Iris Fu
Iris Fu
Aug 13 · 7 min read

Written by Ricardo Vega on February 14, 2018

Evolution of GumGum’s Third Party Javascript

Over the last 10 years or so we have seen an exponential evolution of the Internet experience, we went from the linear desktop-based low-bandwidth kind-of-ugly interfaces to the modern responsive video-driven asynchronous Web that we all love nowadays. This happened due multiple factors but importantly because of the popularization of JavaScript as the de facto language of the Web Browser.

When GumGum arrived to the Internet Advertising, in 2008, we presented innovative executions as our flagship, we were already pushing the boundaries of what was known and proven for Ad formats. When we introduced In-Image Ads it was something completely new and we had to create the first real-time JavaScript implementation for it.

What is Third Party Javascript?

Third Party Javascript is the JS code from vendors or companies that runs in most websites but is not created by the site owner — for example our ads code, or Facebook buttons or similar widgets from other social networks, code that is created for all kinds of websites, and that must do one or many tasks without compromising the existing site’s code or the user experience. It also helps a lot if its easy to integrate and works well in all kinds of browsers and across the world.

The First Years

Since the beginning, the requirements of our innovative products had heavy reliance on JavaScript. Because we were walking an uphill road to sell them, we approached our implementation with these core values:

  • It must be easy to implement by all our publishers
  • It must be fast and performant for all visitors
  • It must to be fail proof
  • It must scale well

All of these might seem very attainable now, with current standards of Web Apps and code, but in 2008 we had a completely different landscape. IE6 and IE7 were kings of the browsers, Microsoft was the market leader and implementation of new tools in IE was sluggish. jQuery was 2 years old and it skyrocketed the web development all over the world. It was great for everyone, but we decided not to use it. It was a hard decision because it could have made our lives as developers much easier but at a high cost — the performance of our services in all our client’s websites.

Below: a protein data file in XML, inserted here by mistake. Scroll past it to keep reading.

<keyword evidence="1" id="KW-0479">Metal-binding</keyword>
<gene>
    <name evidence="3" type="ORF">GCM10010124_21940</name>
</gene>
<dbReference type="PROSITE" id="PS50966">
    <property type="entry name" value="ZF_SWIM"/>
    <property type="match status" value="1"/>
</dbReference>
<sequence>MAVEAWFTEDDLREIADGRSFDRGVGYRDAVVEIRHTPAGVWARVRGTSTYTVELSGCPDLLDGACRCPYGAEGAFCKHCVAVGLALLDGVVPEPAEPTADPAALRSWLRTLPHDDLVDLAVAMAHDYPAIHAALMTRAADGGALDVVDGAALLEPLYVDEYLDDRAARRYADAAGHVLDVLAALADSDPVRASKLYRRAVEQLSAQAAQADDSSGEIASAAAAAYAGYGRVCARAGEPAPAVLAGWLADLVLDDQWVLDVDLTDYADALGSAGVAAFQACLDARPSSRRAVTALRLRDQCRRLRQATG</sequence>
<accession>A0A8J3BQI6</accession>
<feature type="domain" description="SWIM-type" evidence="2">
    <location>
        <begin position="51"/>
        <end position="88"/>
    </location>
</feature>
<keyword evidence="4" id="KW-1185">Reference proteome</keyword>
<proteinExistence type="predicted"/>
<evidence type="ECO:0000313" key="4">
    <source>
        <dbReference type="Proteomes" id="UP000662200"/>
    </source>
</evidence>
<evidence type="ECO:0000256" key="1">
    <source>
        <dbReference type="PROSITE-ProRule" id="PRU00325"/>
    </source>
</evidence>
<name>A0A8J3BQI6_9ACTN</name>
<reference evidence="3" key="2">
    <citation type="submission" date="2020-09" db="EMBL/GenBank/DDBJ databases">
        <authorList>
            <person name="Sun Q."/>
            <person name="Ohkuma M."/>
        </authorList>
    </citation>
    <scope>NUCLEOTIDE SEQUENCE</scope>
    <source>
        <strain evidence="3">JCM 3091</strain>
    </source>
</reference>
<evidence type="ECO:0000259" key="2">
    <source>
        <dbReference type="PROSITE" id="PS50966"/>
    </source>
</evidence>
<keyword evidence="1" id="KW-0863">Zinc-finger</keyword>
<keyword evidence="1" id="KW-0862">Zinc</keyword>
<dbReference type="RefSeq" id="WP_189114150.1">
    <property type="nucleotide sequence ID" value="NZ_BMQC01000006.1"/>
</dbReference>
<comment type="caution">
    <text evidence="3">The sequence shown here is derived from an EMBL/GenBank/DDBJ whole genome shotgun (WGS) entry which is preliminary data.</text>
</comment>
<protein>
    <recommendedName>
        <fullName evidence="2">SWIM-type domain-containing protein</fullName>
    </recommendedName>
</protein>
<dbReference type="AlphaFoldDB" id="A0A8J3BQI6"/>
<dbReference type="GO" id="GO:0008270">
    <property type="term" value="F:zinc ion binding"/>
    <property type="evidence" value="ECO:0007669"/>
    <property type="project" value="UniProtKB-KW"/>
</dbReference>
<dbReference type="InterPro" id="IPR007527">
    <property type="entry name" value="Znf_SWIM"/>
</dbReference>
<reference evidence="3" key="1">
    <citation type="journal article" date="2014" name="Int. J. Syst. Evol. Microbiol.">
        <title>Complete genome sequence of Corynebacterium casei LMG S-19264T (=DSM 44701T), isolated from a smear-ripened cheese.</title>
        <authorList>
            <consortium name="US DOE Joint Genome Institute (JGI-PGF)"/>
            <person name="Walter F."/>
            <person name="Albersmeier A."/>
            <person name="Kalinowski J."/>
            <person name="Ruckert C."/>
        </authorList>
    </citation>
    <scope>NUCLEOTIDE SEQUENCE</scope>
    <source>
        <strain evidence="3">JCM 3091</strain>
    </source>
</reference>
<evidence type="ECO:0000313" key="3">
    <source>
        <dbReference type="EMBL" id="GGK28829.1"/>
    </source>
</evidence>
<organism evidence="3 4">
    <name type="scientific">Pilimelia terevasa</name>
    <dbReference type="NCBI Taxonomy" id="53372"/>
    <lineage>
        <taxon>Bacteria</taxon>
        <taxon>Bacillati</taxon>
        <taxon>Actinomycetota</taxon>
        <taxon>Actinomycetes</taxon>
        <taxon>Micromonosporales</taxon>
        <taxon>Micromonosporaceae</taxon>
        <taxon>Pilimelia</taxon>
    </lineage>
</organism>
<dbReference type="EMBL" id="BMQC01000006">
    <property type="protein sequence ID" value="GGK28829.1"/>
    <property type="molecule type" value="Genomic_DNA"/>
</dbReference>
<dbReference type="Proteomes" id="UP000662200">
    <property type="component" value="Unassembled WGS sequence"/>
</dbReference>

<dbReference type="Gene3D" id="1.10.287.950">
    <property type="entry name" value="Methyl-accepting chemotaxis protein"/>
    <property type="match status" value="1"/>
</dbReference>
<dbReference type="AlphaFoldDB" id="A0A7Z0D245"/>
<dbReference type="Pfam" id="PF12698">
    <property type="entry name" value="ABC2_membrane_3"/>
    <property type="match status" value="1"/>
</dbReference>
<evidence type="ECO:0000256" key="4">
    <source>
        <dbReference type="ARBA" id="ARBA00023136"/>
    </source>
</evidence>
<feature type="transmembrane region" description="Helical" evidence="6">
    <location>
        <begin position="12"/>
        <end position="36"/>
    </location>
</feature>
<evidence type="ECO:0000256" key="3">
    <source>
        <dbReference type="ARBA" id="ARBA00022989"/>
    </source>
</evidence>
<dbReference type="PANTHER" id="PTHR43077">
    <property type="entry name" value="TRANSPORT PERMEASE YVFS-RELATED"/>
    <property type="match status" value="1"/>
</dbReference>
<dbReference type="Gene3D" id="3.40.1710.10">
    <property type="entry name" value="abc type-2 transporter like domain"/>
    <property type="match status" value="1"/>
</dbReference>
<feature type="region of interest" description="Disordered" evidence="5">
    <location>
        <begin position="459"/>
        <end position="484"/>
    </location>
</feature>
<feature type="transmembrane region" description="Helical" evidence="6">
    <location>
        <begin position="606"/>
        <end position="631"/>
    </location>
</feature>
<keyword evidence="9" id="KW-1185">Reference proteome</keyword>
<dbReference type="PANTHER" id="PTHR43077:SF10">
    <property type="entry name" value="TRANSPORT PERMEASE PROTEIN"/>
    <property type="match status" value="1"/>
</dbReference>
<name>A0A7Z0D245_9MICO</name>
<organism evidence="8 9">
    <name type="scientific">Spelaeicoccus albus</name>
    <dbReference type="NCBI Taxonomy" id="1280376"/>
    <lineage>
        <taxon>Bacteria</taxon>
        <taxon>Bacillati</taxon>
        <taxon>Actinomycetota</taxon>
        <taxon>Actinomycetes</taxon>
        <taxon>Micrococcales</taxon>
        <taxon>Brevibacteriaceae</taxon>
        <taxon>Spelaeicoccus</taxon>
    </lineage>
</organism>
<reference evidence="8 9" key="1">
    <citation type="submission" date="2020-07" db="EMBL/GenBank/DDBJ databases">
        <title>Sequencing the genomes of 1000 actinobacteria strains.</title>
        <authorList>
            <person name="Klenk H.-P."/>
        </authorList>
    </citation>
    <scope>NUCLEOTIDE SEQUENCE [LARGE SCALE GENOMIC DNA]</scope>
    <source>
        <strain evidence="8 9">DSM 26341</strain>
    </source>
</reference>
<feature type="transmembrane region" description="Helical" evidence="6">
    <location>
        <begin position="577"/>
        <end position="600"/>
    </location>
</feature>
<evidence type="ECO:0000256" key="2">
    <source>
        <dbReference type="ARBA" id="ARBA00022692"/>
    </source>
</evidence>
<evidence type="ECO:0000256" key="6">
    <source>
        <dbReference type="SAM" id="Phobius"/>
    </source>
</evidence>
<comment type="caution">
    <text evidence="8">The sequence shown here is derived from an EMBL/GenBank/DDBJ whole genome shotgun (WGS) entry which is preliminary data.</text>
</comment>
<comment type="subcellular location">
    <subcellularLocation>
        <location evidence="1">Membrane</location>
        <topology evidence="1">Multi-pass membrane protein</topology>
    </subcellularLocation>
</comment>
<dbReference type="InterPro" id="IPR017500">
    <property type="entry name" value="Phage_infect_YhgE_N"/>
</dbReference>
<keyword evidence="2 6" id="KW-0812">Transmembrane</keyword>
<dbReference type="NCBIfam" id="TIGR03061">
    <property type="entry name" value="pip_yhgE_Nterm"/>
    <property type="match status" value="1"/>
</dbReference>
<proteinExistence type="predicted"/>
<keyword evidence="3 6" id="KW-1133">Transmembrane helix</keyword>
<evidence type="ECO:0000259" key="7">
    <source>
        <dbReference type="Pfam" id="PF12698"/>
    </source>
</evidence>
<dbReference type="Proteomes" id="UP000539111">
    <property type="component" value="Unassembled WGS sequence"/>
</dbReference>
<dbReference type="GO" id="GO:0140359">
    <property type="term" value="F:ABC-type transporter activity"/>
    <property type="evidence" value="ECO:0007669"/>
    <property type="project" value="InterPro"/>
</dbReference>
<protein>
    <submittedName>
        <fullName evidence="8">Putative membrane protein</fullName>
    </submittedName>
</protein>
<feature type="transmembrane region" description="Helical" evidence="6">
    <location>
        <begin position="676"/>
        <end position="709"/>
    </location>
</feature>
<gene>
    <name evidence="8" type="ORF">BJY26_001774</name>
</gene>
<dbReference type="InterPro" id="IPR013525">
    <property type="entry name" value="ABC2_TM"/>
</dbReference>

So we went for a full in-house, mostly hand-crafted solution, that would run on most browsers as fast as possible. This project by itself is difficult enough. In addition to that we also had to implement the backend services at the same time. In spite of the difficulty, we were able to build our first production ready implementation of a run-time client capable of showing In-Image Ads within relatively short amount of time.

At that point our Javascript technology consisted of the following:

  • Handcrafted EcmaScript 5 code with an in-house component system
  • No jQuery dependency. Only a couple of micro libraries to handle edge cases
  • Same build system as our backend code
  • Deployment with our backend code, and only in US datacenters
  • JSONP communication between client and serve

Products come and go, Visual Web is the king

Naturally as in any other company we tried many different things over time, some worked great and some did not. But over time it seems we got 2 important things right:

  1. Our initial approach proved to be right. The foundation we laid down allowed us to create modules for new products. This was great for our customers because it did not require them to do anything to try new modules. All we had to do was to enable such modules. No modifications or heavy customization per customer and also importantly no impact on the performance.
  2. A picture is worth a thousand words. The future of the web was going to be visual, we had found our thing. Our In-Image Ads and other highly visual formats became successful.

Along with learning a lot about browsers and JavaScript, we also ended up learning a lot about our business.

Node, ES6 and JS fever